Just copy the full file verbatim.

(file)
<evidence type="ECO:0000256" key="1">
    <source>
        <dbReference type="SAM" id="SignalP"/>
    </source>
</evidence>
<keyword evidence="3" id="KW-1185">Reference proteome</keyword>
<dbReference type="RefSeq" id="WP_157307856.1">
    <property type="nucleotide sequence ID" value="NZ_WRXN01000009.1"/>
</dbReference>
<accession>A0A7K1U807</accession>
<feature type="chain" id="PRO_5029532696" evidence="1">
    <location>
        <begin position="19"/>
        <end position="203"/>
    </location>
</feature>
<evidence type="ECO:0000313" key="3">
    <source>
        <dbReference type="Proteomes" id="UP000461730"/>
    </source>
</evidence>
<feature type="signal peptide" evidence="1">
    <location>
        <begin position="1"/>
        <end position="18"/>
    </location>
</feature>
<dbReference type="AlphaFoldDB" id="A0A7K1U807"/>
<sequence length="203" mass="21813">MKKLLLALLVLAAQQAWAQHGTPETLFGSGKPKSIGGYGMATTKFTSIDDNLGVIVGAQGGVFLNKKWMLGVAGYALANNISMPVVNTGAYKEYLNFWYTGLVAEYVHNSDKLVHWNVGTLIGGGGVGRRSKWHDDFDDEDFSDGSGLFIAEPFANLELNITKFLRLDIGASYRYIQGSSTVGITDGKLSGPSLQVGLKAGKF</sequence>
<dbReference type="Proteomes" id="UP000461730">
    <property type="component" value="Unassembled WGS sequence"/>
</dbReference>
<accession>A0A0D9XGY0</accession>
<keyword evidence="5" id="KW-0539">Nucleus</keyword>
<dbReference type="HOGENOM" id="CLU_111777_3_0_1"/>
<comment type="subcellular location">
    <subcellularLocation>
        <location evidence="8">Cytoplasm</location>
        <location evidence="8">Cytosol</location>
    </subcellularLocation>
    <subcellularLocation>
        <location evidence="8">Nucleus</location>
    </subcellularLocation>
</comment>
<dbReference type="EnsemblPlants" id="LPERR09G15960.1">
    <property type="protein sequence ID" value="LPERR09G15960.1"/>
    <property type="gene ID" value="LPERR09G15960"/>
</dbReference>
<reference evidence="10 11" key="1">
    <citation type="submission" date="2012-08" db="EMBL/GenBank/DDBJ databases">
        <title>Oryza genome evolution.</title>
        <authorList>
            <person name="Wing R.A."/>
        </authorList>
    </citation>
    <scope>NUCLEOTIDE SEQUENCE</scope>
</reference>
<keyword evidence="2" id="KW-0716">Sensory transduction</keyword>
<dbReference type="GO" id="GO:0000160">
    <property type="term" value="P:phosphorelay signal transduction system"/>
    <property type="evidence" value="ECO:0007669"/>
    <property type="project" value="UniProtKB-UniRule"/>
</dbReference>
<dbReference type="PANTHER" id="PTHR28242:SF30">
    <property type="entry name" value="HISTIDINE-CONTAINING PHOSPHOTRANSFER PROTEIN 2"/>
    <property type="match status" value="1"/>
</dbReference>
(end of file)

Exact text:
<evidence type="ECO:0000256" key="1">
    <source>
        <dbReference type="SAM" id="SignalP"/>
    </source>
</evidence>
<keyword evidence="3" id="KW-1185">Reference proteome</keyword>
<dbReference type="RefSeq" id="WP_157307856.1">
    <property type="nucleotide sequence ID" value="NZ_WRXN01000009.1"/>
</dbReference>
<accession>A0A7K1U807</accession>
<feature type="chain" id="PRO_5029532696" evidence="1">
    <location>
        <begin position="19"/>
        <end position="203"/>
    </location>
</feature>
<evidence type="ECO:0000313" key="3">
    <source>
        <dbReference type="Proteomes" id="UP000461730"/>
    </source>
</evidence>
<feature type="signal peptide" evidence="1">
    <location>
        <begin position="1"/>
        <end position="18"/>
    </location>
</feature>
<dbReference type="AlphaFoldDB" id="A0A7K1U807"/>
<sequence length="203" mass="21813">MKKLLLALLVLAAQQAWAQHGTPETLFGSGKPKSIGGYGMATTKFTSIDDNLGVIVGAQGGVFLNKKWMLGVAGYALANNISMPVVNTGAYKEYLNFWYTGLVAEYVHNSDKLVHWNVGTLIGGGGVGRRSKWHDDFDDEDFSDGSGLFIAEPFANLELNITKFLRLDIGASYRYIQGSSTVGITDGKLSGPSLQVGLKAGKF</sequence>
<dbReference type="Proteomes" id="UP000461730">
    <property type="component" value="Unassembled WGS sequence"/>
</dbReference>
<accession>A0A0D9XGY0</accession>
<keyword evidence="5" id="KW-0539">Nucleus</keyword>
<dbReference type="HOGENOM" id="CLU_111777_3_0_1"/>
<comment type="subcellular location">
    <subcellularLocation>
        <location evidence="8">Cytoplasm</location>
        <location evidence="8">Cytosol</location>
    </subcellularLocation>
    <subcellularLocation>
        <location evidence="8">Nucleus</location>
    </subcellularLocation>
</comment>
<dbReference type="EnsemblPlants" id="LPERR09G15960.1">
    <property type="protein sequence ID" value="LPERR09G15960.1"/>
    <property type="gene ID" value="LPERR09G15960"/>
</dbReference>
<reference evidence="10 11" key="1">
    <citation type="submission" date="2012-08" db="EMBL/GenBank/DDBJ databases">
        <title>Oryza genome evolution.</title>
        <authorList>
            <person name="Wing R.A."/>
        </authorList>
    </citation>
    <scope>NUCLEOTIDE SEQUENCE</scope>
</reference>
<keyword evidence="2" id="KW-0716">Sensory transduction</keyword>
<dbReference type="GO" id="GO:0000160">
    <property type="term" value="P:phosphorelay signal transduction system"/>
    <property type="evidence" value="ECO:0007669"/>
    <property type="project" value="UniProtKB-UniRule"/>
</dbReference>
<dbReference type="PANTHER" id="PTHR28242:SF30">
    <property type="entry name" value="HISTIDINE-CONTAINING PHOSPHOTRANSFER PROTEIN 2"/>
    <property type="match status" value="1"/>
</dbReference>